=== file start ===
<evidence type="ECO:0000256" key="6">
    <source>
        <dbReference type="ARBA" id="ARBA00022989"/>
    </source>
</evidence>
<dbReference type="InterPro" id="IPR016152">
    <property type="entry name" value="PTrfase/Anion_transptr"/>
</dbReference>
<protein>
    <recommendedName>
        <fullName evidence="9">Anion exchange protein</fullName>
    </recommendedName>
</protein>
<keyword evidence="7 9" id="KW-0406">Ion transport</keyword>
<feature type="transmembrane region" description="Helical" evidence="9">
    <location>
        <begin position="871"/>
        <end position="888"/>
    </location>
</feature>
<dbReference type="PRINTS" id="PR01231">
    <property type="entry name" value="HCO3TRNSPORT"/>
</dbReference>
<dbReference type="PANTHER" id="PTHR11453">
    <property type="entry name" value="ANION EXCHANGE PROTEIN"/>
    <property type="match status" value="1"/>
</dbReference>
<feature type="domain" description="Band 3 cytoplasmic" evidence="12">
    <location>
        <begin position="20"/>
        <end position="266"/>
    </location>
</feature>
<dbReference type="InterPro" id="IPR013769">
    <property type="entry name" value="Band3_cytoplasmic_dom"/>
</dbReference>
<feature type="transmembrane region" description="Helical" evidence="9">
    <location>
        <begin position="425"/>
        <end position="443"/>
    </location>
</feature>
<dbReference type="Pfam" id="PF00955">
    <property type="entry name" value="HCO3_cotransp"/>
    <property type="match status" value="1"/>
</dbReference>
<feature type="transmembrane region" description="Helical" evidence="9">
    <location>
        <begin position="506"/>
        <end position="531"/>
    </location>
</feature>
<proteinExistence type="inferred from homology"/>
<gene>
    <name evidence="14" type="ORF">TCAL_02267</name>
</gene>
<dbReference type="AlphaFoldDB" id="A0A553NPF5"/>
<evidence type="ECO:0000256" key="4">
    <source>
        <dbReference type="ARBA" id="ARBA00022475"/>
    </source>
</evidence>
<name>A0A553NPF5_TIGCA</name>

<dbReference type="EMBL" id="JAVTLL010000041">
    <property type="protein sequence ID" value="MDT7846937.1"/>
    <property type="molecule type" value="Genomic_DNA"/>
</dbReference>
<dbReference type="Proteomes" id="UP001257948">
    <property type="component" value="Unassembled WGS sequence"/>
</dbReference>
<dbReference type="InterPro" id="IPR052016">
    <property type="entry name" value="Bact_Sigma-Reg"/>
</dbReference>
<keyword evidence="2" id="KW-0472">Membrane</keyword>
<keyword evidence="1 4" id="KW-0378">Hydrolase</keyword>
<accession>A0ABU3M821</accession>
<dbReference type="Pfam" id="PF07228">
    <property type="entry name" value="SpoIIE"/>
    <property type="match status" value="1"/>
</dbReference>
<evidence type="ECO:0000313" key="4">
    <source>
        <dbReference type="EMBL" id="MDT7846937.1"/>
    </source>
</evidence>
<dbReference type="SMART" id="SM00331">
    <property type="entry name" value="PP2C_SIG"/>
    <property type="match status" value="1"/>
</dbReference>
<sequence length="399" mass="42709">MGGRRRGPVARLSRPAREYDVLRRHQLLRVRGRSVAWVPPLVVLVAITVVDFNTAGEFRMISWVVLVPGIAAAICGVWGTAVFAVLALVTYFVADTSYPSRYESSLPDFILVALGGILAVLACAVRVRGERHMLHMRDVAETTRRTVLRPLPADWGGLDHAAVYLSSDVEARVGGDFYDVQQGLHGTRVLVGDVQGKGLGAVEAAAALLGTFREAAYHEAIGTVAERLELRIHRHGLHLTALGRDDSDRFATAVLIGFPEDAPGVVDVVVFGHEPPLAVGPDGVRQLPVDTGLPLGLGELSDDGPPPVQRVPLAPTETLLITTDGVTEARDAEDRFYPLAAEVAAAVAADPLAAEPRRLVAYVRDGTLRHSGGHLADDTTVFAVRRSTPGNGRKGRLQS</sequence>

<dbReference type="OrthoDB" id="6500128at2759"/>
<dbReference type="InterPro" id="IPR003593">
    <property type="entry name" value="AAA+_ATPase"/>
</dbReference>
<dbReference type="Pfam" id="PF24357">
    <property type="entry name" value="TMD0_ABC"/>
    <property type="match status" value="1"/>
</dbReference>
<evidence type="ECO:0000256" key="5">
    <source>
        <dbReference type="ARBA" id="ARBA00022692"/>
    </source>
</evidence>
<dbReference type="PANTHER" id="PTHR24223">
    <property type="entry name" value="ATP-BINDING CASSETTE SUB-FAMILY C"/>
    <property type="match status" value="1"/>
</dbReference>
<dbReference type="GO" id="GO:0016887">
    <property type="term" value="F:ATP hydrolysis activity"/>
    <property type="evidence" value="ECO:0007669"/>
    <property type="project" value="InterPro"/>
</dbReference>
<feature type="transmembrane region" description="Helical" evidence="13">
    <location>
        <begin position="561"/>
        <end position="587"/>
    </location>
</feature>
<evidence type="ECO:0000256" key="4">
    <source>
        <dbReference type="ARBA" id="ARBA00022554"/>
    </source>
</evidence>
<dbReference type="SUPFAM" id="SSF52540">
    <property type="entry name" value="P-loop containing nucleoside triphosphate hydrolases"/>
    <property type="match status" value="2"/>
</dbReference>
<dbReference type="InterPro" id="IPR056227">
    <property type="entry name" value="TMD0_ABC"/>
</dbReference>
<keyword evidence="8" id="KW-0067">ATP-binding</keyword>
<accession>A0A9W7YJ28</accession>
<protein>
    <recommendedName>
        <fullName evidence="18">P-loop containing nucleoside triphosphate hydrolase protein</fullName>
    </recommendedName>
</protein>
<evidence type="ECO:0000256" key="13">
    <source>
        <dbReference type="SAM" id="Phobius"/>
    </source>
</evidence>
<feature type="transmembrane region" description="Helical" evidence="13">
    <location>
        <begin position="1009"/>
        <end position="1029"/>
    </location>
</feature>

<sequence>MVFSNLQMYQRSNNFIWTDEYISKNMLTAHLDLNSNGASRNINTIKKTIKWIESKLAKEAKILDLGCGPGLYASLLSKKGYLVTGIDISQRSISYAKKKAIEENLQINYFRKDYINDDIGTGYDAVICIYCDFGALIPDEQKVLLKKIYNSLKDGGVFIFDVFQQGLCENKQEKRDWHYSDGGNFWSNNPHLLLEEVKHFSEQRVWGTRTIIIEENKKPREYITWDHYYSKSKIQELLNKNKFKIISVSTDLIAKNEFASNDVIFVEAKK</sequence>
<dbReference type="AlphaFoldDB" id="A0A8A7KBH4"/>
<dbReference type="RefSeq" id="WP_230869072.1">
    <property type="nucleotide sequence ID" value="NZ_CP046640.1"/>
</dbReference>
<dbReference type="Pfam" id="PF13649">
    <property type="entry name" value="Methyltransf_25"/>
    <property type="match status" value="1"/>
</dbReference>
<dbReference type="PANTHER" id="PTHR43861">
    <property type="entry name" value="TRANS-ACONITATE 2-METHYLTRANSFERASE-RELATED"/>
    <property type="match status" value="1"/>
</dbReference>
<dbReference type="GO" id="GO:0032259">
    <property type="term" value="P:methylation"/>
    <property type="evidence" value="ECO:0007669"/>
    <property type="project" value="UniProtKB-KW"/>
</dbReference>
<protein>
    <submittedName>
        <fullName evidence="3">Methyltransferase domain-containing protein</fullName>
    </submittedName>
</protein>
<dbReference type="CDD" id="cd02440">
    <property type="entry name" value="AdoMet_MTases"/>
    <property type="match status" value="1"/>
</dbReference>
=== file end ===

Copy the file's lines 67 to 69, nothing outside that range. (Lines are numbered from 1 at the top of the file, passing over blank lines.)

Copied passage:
</dbReference>
<dbReference type="Proteomes" id="UP001257948">
    <property type="component" value="Unassembled WGS sequence"/>